I’m still left in awe after stumbling across this marvelous feat of engineering, which perfectly applies nature’s concepts to science and engineering technology. Seeing the SmartBird model in action immediately makes one imagine one of the world’s greatest minds Leonardo da Vinci on Florence’s hilltops studying and sketching the flight of birds for his aeronautical projects. Yes, this is a bionic bird, built in Germany by Festo, which perfectly moves and feels just as a real bird would, in this case the herring gull after which the SmartBird model was inspired.

The wings flap carelessly and naturally just like a real seagull would, and moves just as gracefully. It’s best you hit play below.

Here’s how the company synopses the SmartBird brochure, which I highly recommend you read.

SmartBird is an ultralight but powerful flight model with excellent aerodynamic qualities and extreme agility. With SmartBird, Festo has succeeded in deciphering the flight of birds. This bionic technology- bearer, which is inspired by the herring gull, can start, fly and land autonomously – with no additional drive mechanism. Its wings not only beat up and down, but also twist at specific angles. This is made possible by an active articulated torsional drive, which in conjunction with a complex control system makes for unprece – dented efficiency in flight operation.

As a soon to be graduate engineer, myself, I simply can’t help praise this incredible effort which took a few years to complete through intense trial and error applications. I can only imagine how painstakingly embarassing their first tries must have been, before they ultimately managed to decipher the spin and torque the wings need to have to mimic the birds, but in the end they managed to deliver something magical.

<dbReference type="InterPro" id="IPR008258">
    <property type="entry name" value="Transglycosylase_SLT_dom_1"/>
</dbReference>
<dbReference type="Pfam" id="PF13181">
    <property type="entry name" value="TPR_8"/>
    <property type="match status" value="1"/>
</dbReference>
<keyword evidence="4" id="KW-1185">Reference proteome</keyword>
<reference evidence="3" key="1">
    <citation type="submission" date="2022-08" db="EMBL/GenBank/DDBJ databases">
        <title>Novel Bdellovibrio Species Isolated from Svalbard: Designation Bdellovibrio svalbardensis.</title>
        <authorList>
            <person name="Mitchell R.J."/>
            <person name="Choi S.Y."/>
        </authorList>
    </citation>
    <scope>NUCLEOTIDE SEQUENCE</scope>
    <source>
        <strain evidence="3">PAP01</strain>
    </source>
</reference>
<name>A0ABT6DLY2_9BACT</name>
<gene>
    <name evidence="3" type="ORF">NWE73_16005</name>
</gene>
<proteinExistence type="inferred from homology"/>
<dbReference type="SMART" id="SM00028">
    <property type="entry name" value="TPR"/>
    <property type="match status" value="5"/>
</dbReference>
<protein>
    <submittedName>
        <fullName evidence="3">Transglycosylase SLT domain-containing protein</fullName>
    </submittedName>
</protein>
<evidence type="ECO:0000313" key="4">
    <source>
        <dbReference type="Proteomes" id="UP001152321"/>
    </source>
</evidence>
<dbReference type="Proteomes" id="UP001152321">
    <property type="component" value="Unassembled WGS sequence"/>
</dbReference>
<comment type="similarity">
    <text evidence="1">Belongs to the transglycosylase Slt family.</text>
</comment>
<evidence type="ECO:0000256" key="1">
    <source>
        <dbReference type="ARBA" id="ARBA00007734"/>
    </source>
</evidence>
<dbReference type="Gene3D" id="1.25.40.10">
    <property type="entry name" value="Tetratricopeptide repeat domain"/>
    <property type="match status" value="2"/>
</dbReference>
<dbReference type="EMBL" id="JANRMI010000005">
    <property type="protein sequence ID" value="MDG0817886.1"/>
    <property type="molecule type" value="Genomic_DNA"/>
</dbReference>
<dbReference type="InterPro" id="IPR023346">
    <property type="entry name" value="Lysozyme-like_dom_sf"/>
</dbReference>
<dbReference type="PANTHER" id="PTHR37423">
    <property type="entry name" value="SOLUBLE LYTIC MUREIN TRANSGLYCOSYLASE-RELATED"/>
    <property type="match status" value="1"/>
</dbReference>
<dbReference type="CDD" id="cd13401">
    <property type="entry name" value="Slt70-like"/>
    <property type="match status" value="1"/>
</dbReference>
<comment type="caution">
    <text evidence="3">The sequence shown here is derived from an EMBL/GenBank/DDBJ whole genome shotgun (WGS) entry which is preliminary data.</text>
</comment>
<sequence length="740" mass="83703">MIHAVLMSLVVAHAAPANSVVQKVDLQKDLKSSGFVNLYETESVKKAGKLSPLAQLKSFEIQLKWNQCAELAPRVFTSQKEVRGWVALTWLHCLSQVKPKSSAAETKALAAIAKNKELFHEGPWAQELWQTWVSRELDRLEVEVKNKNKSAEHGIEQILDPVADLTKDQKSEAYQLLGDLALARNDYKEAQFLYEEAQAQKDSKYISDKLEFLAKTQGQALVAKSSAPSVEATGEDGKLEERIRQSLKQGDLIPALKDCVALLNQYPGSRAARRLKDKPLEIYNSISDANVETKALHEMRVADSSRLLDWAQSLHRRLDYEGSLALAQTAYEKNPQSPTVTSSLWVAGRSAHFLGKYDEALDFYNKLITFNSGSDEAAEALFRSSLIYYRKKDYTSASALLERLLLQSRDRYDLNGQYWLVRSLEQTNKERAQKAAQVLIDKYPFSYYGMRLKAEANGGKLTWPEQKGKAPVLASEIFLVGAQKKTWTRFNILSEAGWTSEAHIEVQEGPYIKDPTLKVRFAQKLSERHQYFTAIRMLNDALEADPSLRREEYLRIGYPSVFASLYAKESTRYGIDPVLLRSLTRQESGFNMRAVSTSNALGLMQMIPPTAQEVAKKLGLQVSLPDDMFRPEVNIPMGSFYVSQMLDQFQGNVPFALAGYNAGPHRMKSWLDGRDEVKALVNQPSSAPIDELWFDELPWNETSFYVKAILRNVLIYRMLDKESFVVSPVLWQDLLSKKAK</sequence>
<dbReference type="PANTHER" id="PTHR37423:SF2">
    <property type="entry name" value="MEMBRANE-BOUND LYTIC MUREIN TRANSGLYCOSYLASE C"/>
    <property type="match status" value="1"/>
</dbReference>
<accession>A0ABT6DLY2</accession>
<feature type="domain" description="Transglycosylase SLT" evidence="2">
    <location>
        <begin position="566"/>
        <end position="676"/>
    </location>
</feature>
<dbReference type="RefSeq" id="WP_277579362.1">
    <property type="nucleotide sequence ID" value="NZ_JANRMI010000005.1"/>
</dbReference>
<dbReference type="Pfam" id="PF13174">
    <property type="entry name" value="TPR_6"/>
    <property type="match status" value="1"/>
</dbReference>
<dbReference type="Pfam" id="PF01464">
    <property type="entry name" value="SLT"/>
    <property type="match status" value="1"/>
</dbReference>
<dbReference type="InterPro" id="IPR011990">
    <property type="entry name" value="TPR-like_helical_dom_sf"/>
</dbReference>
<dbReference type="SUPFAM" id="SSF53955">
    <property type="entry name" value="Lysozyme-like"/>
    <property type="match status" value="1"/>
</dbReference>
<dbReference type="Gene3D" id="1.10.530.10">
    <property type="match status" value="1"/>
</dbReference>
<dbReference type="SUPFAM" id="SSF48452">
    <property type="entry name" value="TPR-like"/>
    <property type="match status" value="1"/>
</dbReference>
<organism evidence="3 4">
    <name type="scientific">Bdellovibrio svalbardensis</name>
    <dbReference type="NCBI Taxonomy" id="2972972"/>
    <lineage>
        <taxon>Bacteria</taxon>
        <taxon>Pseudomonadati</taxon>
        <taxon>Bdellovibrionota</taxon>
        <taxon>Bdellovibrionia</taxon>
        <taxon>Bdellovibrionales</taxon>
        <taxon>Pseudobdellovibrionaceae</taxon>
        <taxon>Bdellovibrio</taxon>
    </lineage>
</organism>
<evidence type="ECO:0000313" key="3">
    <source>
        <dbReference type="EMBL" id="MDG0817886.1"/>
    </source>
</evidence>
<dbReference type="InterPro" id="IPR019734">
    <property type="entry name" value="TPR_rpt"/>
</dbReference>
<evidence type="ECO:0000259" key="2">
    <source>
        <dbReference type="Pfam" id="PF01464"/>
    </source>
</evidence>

RELATED  Veteran granted new arm after being fitted with high-tech DARPA prosthetic

Technically, the SmartBird only weighs about half a kilo (it’s built out of carbon and foam), has a wing span of 6 feet, and is basically actionable via a remote control. Remarkably, Chief Engineer Markus Fischer took a model down to a Baltic seashore where he  let it fly with real beach gulls, and it stayed up there – the other gulls didn’t seem to notice or care, he relates.

Since I was very curious to find out more about the project, I noticed that the SmartBird isn’t the first engineering marvel the company has undertaken. Actually, Festo has a number of other very fascinating bionic projects, such as an automated elephant trunk that curls, twists, stretches and grasps, bionic human limbs, air penguins and the incredible aqua jelly, which you just need to see to believe. Heck, they even built a humanoid which look props for the Terminator series. Outwardly stuff!

Images and videos courtesy of Festo.

Enjoyed this article? Join 40,000+ subscribers to the ZME Science newsletter. Subscribe now!

Estimate my solar savings!